Breakfast habits of Sri Lankan urban educated working women in th | 41642
Journal of Nutrition & Food Sciences

Journal of Nutrition & Food Sciences
Open Access

ISSN: 2155-9600

Breakfast habits of Sri Lankan urban educated working women in the age group 28-32

19th International Congress on Nutrition & Health

April 12-14, 2018 | Amsterdam, Netherlands

Dilum R Weliwita

University of Kelaniya, Sri Lanka

Scientific Tracks Abstracts: J Nutr Food Sci

Abstract :

Statement of the Problem: The number of women pursuing careers outside of home has increased tremendously during the recent years. Family structure is changing into nuclear, which lacks the support system which was found in the traditional extended family system. In an attempt to balance the demands of work and home, skipping breakfast and consumption of a rushed unhealthy breakfast are common practices among working women in Sri Lanka. Breakfast is often referred to as ��?the most important meal of the day��?. Regular consumption of healthy breakfast is paramount in ensuring health and wellbeing of women of reproductive age. The purpose of this study is to obtain an understanding of the degree of awareness regarding the importance of breakfast the mong working women in Sri Lanka. Methodology: A Descriptive Cross Sectional Study was performed, with a sample selected from GCE Advanced Level batches of 1998, -2001 from the leading girls��? schools in Colombo. This includes 35 women from each batch were randomly selected to get total sample of 105. Findings: The Minitab statistical analysis software was used for analysis of data. The proportion of subjects who had good knowledge on the importance of regular breakfast and consequences of skipping breakfast was amounted to 53%, while 27% had fair knowledge, and 20% of the subjects had poor knowledge respectively. Conclusion: One in five (20%) urban working Sri Lankan women ,with an education level of GCE (A/L) or above is lacking in adequate knowledge on health benefits of regular consumption of breakfast and also consequences of skipping breakfast. The most common reasons for skipping breakfast are subjective, and not based on lack of time for preparation or unavailability of food items.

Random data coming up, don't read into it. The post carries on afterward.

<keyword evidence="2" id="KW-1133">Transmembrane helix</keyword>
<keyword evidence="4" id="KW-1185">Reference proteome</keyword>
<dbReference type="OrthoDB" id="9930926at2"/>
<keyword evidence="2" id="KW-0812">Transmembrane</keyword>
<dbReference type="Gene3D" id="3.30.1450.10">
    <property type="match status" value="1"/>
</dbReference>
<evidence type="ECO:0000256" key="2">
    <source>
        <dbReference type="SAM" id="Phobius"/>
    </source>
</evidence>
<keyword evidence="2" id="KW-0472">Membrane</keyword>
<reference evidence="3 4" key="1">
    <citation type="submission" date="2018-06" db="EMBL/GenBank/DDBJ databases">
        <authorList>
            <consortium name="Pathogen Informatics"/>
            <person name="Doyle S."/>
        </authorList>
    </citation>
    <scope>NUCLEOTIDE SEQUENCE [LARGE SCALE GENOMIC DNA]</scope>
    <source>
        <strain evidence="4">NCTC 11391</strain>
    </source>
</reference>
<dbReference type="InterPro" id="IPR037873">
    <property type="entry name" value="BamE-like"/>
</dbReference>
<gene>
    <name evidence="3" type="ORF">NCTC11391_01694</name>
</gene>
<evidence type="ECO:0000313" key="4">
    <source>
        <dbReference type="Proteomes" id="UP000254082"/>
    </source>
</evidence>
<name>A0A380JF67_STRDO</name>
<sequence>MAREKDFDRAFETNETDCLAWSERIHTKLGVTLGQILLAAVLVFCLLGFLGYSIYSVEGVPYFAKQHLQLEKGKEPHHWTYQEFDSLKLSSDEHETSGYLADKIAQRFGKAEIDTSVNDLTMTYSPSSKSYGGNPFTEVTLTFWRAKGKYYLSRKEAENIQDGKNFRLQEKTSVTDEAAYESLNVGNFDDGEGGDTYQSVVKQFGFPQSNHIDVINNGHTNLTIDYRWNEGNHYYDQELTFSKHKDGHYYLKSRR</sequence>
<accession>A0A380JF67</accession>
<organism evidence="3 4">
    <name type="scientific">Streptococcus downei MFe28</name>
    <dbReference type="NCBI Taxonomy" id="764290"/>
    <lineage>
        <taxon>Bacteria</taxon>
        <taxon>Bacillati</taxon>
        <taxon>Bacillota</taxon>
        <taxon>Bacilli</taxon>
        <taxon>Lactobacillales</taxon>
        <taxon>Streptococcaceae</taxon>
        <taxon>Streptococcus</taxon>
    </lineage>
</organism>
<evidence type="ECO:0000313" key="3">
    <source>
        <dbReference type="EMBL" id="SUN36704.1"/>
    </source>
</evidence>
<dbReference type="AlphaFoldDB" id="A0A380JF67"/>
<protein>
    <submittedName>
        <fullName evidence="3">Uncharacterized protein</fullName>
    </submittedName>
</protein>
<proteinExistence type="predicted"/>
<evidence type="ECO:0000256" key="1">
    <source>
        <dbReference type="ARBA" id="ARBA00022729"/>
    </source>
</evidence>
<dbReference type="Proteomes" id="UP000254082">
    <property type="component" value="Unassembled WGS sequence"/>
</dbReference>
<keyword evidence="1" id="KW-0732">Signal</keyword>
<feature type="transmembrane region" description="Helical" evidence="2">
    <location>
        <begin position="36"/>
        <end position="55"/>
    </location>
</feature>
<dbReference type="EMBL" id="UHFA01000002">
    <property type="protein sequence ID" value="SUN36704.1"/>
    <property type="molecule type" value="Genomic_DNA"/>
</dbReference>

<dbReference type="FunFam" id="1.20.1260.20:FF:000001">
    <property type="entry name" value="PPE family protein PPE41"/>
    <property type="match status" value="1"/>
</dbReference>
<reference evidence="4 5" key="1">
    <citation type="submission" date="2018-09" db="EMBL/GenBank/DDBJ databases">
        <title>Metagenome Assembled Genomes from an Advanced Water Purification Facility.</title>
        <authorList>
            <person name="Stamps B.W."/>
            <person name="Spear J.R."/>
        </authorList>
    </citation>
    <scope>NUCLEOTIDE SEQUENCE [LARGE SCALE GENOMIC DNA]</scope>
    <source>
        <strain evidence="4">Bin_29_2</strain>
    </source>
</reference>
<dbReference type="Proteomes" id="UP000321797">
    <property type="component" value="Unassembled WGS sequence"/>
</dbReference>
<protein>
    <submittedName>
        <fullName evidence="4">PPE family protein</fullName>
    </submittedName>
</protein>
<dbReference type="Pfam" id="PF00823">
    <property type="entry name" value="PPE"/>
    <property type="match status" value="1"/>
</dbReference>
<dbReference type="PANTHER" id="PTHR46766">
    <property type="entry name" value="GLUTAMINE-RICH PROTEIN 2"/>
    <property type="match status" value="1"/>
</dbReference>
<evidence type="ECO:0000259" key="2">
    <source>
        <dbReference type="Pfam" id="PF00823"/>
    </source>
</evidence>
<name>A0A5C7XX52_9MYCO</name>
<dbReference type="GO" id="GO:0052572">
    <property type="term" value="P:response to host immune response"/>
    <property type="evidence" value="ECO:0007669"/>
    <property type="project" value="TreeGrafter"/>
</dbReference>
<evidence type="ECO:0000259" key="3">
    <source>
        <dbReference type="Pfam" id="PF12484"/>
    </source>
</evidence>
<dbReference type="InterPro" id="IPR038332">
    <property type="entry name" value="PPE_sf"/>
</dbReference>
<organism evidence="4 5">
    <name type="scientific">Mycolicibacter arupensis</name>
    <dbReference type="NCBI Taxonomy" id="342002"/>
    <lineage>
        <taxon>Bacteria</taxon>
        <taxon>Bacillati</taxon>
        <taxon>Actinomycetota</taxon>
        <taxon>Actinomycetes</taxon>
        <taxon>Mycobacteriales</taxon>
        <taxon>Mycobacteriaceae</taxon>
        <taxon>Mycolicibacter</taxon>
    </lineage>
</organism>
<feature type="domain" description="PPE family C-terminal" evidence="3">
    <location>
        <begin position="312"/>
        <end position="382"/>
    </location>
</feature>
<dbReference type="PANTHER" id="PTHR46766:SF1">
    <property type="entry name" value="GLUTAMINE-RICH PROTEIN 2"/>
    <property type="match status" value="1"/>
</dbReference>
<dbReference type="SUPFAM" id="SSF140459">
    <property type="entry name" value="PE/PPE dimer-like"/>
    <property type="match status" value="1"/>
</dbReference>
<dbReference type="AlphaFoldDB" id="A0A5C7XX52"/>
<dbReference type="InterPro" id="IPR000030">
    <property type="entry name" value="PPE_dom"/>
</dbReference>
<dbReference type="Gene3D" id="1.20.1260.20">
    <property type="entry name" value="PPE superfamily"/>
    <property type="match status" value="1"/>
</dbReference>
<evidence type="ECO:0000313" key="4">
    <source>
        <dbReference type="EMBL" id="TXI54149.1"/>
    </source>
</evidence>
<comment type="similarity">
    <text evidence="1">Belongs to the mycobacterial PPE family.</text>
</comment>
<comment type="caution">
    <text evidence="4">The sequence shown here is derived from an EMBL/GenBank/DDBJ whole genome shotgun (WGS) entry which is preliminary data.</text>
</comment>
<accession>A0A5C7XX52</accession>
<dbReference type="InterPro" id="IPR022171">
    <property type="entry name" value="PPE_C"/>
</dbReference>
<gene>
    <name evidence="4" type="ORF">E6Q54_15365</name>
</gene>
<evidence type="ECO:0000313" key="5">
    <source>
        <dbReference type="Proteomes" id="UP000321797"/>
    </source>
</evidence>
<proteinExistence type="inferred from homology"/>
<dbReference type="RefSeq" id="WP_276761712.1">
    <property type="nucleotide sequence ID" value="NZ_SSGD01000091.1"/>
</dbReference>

Biography :

Dilum R Weliwita R G N is serving as a Lecturer in Nursing and Allied Health. She is also practicing as a Nutrition Consultant and is a Director of health solutions and consultancy services. She is graduated from Middlesex University London in February 2003 and began practice as a registered nurse under the Nursing and Midwifery Council in the UK. She obtained her Masters of Science degree in Food and Human Nutrition at the University of Kelaniya, Sri Lanka in July 2015. She has obtained her Executive Master of Science in Health Administration at Asia e University Malaysia in 2016. Currently, she is reading for her PhD. She has gained experience in various areas of patient care, respiratory, infectious diseases, palliative care, and diabetes care and is also heavily involved with clinical development and student supervision, as a Preceptor for the junior nurses and student nurses. She has interests in health systems strengthening; therefore she is undertaking the post graduate diploma course in healthcare quality and patient safety at university of Colombo, Srilanka while reading for her PhD.